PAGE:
Two Hispanic Democrats who I helped significantly in their political battles in the late 70s were Councilman Louis Zapata, the first Hispanic councilman in Fort Worth and Justice of the Peace Manuel Valdez who was from San Antonio.  Mr. Zapata had monetary issues and Mr. Valdez was hardly known in North Fort Worth.  Thus, I, along with an alcoholic friend raised several thousand dollars with raffles to help Mr. Zapata and I undertook the challenge to introduce Mr. Valdez to many known political activists in my parish and my community.  It was during these two political involvements that I became aware of how money was spent to pay black activists within the political districts of both Hispanic politicians to secure votes for them by whatever means to ensure them black votes.  Was it done by fraudulent means? Truthfully, I don’t know, the only think I do know is that black voters knew little if anything about both politicians.  Blacks just sold their votes to the highest bidder.  Were they interested in who was a good candidate?  No, money was their motivator.

What seems so obvious to me and other concern voters is that Democrats would like nothing better than for illegal aliens to have a voice by their possible fraudulent votes in our election process.  What other reason would they be concerned about photo IDs?  American Hispanics, Blacks and Asians all are in most part English literate and possess the necessary ID papers to prove their citizenship. Illegal aliens on the other hand, can’t in most part read or write English, nor do they have the necessary ID papers to prove their citizenship.

Unaware to many Americans and Texans as well is that Mexico requires all who vote there to show their photo ID at the polls.  In Mexico, if you don’t have this voter ID photo card you don’t vote!  My fellow Texans, Mexico’s photo ID card not only has the voter’s photo on it, but a fingerprint and “the voter’s life’s history!  Wow!  Now how great is that?  I say, let’s adopt Mexico’s voter law!

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More Law and Disorder Print E-mail
by John Browning    Tue, May 15, 2012, 09:46 AM

If you thought last week’s assemblage of the bizarre and ridiculous from the legal system was as strange as it gets, then as Al Jolson would say “You ain’t seen nothing yet.”  Here are some more of the weirdest happenings in our courts recently.


A Case That Calls for a Stiff Sentence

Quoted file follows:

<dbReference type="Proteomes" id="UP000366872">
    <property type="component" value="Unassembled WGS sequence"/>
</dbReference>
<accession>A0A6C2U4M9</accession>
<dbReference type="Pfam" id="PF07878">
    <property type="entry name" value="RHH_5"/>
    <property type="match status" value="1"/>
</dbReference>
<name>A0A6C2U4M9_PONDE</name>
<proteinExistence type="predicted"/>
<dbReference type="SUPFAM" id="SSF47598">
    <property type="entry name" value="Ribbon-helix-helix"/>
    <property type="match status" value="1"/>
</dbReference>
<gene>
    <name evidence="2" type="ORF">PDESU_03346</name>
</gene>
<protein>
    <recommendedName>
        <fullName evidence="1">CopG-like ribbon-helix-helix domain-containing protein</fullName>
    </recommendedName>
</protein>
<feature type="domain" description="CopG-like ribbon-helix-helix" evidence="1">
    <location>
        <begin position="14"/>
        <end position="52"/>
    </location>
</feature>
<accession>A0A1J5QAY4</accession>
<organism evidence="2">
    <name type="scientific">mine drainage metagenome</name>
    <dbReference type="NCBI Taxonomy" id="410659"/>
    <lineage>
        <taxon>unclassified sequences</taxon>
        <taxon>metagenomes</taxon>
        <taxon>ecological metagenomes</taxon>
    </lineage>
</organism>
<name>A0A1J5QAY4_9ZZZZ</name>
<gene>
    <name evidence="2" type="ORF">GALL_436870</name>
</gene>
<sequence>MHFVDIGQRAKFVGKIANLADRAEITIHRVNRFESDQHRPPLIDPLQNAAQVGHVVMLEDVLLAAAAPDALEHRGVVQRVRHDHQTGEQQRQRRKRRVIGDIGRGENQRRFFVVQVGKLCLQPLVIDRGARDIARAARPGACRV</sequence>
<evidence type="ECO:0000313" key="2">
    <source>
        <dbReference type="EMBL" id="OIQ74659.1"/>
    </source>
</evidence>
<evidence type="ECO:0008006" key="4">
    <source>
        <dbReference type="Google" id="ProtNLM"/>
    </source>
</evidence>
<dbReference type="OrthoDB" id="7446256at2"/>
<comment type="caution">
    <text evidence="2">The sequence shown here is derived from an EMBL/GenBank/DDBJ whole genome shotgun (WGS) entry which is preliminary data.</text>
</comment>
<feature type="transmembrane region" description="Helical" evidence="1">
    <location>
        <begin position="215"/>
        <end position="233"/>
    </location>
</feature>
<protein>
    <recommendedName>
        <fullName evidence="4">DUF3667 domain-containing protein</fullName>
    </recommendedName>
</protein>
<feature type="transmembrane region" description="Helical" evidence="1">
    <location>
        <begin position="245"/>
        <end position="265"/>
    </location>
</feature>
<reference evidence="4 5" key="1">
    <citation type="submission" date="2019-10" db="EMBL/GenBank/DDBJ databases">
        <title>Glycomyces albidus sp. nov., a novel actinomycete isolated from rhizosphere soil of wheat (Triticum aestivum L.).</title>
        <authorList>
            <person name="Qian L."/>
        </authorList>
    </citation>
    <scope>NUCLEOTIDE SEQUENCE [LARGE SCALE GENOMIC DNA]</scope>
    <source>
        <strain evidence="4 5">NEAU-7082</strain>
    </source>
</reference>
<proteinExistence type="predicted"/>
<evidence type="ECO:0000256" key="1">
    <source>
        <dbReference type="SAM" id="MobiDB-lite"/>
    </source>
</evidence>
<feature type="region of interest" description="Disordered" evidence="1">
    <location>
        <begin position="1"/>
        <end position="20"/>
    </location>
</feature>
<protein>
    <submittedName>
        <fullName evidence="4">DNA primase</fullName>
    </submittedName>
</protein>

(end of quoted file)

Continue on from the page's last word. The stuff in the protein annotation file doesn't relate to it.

Henry Wolf of California has filed a lawsuit against BMW North America and Corbin-Pacific, a manufacturer of aftermarket motorcycle seats.  Wolf claims that long rides on the ridge-like seat of his 1993 BMW motorcycle have resulted in an unusual medical condition: a nonstop erection that has persisted for the past 20 months.  According to the lawsuit, Wolf has suffered serious pain, mental anguish, and an inability to engage in sexual activity, and consequently he is seeking an unspecified amount of damages.  Urologist experts say that riders can experience numbness when the neurovascular supply to that part of the body is compressed for prolonged periods of time, although they know of no medical data to support the severity of Wolf’s claim.  BMW North America denies any liability.


Taking Your Work Home With You


Judges and attorneys frequently have to contend with all kinds of juror misconduct—jurors venturing to “research” a case, jurors engaging in improper communications about their deliberations, and even jurors conducting impromptu “experiments” recreating key scenarios in a case.  But Delray Beach, Florida juror Dennis DeMartin may have taken his job in considering drunk driving/manslaughter charges a little too seriously.  According to DeMartin, a juror in the high-profile intoxication manslaughter case against Florida polo mogul John Goodman, he conducted an experiment the night before voting to convict Goodman by getting drunk.  DeMartin self-published a book, “Believing the Truth,” in which he describes drinking 3 vodka and tonics the night before the verdict.  DeMartin writes how his “experiment,” which left him “confused” about his surroundings, convinced him that Goodman was “not fit to drive.”  Now, Goodman’s defense attorneys are seeking to have the conviction thrown out based on juror misconduct, saying that DeMartin’s drinking experiment violated the judge’s instructions and that DeMartin’s profit motives for his book are also troubling, turning deliberations “from deciding guilt or innocence into a platform for a book that he is going to publish.”